top of page


Choosing the right shot caliber

The ubiquitous 12 gauge has become the benchmark for all shot sizes due to its popularity. 12 shot is considered a versatile all-rounder. With an ultra-light summons, it can be deployed like a 20. At the other end of the scale, in the 89mm cases, it resembles the old caliber 8. Despite this versatility, there are still enthusiastic goose hunters who resort to even larger calibers, as well as small game enthusiasts who use a 20 or even 28 . 

It only becomes problematic when cartridges are completely exhausted. Grammages that are too high lead to increased recoil and a too long trigger. There is also a strong deformation of the balls and thus poor coverage - except, of course, when plastic wads are used.


Very light loads demand the ingenuity of the ammunition manufacturer when it comes to achieving good coverage, and sometimes it seems that a bit of instinct is involved, as well as ballistic science. It's no wonder, then, that we have different caliber sizes - each suited to a specific shot load in order to obtain the best performance.   Despite everything, there have always been shooters who use smaller calibers out of skill or the challenge.  


The right shot result is a mixture of good coverage and the right impact energy. Too much attention has been paid in recent years to velocity, which of course is part of the impact energy. This focus comes from the sport of shooting - but we have to be honest that breaking a clay pigeon is much easier than penetrating thick feathers. But much more important is perfect coverage with an adjusted energy.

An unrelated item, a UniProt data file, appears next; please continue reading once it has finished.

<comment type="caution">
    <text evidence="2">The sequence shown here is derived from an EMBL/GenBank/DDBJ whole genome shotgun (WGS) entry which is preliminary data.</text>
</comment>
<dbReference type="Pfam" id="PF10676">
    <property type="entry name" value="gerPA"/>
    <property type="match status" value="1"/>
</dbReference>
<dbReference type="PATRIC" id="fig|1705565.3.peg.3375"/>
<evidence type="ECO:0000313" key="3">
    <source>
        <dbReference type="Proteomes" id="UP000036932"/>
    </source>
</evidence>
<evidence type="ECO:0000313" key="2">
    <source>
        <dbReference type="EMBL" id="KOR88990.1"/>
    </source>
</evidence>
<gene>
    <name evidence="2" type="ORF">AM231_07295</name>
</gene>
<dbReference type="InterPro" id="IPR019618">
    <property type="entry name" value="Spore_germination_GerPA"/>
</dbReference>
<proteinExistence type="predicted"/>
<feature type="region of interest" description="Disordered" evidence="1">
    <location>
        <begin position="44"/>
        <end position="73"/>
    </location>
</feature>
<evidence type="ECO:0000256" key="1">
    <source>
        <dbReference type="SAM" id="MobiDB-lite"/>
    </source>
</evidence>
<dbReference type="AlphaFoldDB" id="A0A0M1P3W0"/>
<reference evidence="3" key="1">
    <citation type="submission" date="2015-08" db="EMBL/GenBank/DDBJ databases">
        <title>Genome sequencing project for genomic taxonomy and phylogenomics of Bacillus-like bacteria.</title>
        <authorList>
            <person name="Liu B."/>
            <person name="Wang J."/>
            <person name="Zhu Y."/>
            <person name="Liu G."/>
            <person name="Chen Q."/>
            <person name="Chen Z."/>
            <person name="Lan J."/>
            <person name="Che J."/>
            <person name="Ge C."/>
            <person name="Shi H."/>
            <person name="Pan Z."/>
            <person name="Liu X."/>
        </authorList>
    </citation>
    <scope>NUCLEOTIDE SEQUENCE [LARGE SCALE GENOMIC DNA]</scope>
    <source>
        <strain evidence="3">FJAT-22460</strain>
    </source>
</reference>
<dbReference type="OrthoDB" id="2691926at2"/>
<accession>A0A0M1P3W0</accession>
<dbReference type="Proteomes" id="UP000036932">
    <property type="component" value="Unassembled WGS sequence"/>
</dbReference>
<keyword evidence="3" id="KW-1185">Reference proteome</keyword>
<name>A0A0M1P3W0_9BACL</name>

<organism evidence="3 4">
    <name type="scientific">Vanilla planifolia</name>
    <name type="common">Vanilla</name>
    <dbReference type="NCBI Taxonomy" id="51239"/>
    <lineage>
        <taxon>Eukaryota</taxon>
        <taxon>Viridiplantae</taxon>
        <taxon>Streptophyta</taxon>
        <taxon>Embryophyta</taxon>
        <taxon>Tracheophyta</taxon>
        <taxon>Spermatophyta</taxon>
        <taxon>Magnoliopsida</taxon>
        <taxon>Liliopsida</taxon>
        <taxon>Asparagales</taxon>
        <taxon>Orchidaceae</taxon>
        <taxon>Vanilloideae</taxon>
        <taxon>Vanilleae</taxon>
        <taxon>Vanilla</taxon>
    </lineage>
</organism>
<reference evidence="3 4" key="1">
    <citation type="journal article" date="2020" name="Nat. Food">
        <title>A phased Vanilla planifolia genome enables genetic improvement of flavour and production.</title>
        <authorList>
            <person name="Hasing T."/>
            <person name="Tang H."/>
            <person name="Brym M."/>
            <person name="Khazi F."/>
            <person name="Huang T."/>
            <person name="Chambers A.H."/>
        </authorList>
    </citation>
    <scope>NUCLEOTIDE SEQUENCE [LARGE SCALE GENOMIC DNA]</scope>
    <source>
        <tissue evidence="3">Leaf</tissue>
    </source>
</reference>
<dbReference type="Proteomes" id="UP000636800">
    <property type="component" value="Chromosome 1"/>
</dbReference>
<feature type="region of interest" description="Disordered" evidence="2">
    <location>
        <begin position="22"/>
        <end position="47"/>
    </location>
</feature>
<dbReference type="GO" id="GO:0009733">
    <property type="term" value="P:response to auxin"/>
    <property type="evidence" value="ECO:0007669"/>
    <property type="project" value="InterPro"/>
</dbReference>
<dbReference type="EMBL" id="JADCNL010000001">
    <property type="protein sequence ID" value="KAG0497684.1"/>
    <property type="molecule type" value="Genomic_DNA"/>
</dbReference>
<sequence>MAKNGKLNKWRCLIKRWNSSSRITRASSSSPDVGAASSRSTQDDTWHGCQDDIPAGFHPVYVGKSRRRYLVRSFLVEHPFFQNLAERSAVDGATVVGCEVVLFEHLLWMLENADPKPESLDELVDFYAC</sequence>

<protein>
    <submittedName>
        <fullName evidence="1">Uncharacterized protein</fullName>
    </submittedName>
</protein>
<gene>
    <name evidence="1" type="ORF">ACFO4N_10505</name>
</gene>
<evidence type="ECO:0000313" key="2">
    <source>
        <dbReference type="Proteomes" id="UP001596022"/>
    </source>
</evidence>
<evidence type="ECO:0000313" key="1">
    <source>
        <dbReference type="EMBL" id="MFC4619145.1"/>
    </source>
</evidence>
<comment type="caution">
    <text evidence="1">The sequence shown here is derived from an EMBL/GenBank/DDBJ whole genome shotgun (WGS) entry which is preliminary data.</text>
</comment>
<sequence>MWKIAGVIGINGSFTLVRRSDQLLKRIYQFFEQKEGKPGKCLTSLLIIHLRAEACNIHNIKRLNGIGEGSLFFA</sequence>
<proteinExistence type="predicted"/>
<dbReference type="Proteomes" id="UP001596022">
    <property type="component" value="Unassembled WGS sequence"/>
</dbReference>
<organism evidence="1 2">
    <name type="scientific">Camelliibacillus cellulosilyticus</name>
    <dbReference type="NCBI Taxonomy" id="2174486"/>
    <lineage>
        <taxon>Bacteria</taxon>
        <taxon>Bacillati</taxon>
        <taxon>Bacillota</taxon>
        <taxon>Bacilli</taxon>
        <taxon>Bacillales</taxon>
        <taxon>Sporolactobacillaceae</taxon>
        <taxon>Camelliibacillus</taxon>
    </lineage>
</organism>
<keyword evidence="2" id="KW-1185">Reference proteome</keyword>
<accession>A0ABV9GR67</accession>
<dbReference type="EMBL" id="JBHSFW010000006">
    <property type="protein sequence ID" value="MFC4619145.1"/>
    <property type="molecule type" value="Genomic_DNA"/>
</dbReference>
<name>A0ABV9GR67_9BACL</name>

Fans of small calibers (i.e. everything below cal. 16) claim that with the same grammage, a small caliber has better coverage than a large one, since the bullets are guided in a narrower barrel. But this is not true!


To clarify here   a comparison:

At 30m, a 2.7mm shot was fired at a 1m target. The 16g 28 shot the same number of balls as a 30g 12!   There are only two ways to achieve better coverage. Either the grammage should be increased, which entails a larger caliber to guarantee comfortable shooting, or the use of a narrower choke, which entails narrower coverage at a distance.  


Of course, small-bore shotguns have a place on any small game hunt, but only in the hands of a good shooter. But anyone with problems in 12 gauge should never downgrade to a smaller caliber. For short shots an experienced shooter can use anything from 12 - 28 cal, but on tall pheasants it is better to keep a 28 in the gun cabinet to keep the number of birds shot small!


All of this means that a nice big shotgun is often better than a nice small one. But you don't necessarily have to resort to a cal. 4! A 12 or possibly a 16 do their job very well!

bottom of page